• You’ve felt resentful toward people of sexual orientations other than straight because you follow the “rules” and believe that all people should conform. 
  • You’ve pursued an opposite-gender partner despite a lack of interest or desire, thinking maybe you just haven’t found “the right one” yet.
  • You’ve felt worry or fear when your partner has had friendships with someone of the opposite sex—since two people of opposite genders are “bound to” have a physical and/or romantic attraction toward one another and could never be platonic.

You might experience a range of emotions as a sign of comphet. Cassidy Dallas, LICSW, a queer therapist and educator who specializes in working with the queer community, explains that “you might feel numb, detached or disengaged when friends or loved ones discuss romantic interest in a heterosexual way, like, for example, a woman feeling dread, dissociation, bodily discomfort, or confusion before, during, or after a romantic, sexual, or physical encounter with a man. This similar feeling could come up when discussing dating with friends, and everyone else shares heterosexual experiences.”

What’s the controversy surrounding comphet?

It is worth noting that there is some controversy surrounding comphet. “Some criticism of the original theory of comphet has suggested that it could contribute to the erasure of bisexual identities as well as identities outside the gender binary,” says Dallas. For example, some say that the implication is that bisexual people are actually just gay, but since they’re responding to societal pressures, they still maintain some degree of comphet to keep up appearances of desire for the opposite gender.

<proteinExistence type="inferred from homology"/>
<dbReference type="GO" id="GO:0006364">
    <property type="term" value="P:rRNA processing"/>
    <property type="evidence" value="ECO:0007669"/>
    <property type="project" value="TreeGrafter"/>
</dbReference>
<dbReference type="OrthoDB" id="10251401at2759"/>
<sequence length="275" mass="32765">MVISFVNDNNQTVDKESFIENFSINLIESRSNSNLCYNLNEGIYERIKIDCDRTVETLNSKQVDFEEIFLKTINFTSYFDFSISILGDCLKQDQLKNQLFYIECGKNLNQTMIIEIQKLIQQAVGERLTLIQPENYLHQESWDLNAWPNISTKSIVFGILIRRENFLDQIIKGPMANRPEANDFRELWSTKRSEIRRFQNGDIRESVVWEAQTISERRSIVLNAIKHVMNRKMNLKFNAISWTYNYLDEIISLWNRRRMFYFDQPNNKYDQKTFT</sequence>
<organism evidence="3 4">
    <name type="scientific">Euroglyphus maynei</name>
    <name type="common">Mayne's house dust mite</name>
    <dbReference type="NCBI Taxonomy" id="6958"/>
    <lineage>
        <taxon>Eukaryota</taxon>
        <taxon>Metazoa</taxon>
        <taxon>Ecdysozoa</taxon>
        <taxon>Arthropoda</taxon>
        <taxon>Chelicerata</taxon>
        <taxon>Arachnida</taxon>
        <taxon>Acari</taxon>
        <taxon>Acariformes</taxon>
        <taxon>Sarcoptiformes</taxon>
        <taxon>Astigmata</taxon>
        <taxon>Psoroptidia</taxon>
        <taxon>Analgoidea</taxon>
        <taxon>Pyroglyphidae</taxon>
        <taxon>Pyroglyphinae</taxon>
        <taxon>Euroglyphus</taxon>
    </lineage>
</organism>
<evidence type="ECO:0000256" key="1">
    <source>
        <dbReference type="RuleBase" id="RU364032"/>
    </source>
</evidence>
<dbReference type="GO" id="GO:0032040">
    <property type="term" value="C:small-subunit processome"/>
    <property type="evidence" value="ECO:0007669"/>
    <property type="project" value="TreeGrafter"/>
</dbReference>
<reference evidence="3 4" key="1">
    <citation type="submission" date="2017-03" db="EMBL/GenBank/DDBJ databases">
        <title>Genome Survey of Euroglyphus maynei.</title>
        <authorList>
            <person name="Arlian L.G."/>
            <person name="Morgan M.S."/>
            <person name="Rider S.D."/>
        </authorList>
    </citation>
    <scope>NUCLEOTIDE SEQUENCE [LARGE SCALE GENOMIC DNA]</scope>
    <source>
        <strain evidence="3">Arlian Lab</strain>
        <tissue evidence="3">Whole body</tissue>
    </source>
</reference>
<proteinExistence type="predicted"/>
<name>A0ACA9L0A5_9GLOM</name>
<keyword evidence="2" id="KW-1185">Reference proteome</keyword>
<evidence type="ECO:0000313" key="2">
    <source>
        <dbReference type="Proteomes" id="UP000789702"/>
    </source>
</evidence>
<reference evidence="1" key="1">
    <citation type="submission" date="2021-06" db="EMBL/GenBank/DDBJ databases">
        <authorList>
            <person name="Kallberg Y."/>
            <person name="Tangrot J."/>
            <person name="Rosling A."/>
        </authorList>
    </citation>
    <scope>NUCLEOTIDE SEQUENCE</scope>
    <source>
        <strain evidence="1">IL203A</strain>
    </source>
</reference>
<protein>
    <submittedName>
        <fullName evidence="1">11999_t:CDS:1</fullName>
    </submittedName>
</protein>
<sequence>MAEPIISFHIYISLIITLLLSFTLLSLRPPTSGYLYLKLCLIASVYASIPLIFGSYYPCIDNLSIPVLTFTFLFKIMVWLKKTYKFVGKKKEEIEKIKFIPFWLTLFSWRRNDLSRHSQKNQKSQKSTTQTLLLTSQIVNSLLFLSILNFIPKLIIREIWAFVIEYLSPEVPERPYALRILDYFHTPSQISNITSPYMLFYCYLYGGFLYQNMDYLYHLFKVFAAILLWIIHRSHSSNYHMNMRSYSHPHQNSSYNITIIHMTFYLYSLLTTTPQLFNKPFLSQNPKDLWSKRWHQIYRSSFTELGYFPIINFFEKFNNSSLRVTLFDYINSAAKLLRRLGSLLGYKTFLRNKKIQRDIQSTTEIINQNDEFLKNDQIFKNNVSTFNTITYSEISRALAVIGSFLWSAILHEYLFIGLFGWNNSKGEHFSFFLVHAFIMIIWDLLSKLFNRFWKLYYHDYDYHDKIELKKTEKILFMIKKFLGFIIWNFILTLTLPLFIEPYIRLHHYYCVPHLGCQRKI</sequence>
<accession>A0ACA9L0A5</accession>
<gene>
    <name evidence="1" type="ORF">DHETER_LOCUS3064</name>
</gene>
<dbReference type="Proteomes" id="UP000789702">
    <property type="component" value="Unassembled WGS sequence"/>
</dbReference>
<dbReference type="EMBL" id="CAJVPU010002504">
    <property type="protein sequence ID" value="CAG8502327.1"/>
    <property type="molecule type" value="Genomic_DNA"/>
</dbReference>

“More work has been done to see the specific ways comphet is oppressive to all of us in varying intensity,” including men or masculine people, says Dallas. Theories about comphet today are more inclusionary and acknowledge that it affects all people regardless of their gender identities and sexual orientation. 

What comphet is not 

It bears repeating that comphet is a social institution and pressure, and while it can certainly cause some people to think a lot about their own sexual orientation, for many people it’s not something they ever have a conscious thought about.

That’s a lot different than having sexual intrusive thoughts and incessant doubt about your sexuality, which is a symptom of a type of obsessive-compulsive disorder (OCD) called Sexual Orientation OCD (SO-OCD). 

“A person with SO-OCD might be excessively concerned with whether their behaviors align them with a particular sexual orientation—’Why did I look at that guy at the gym?’ ‘What does it mean that I think this woman is attractive?’ ‘What if I’m actually straight and am not really in love with my partner?’” says Nicholas Farrell, PhD, Director of Clinical Development & Programming for NOCD, the leading telehealth provider of OCD therapy. “These thoughts can take hold of a person’s mind and not let go until they’ve found sufficient proof that these fears are unfounded.”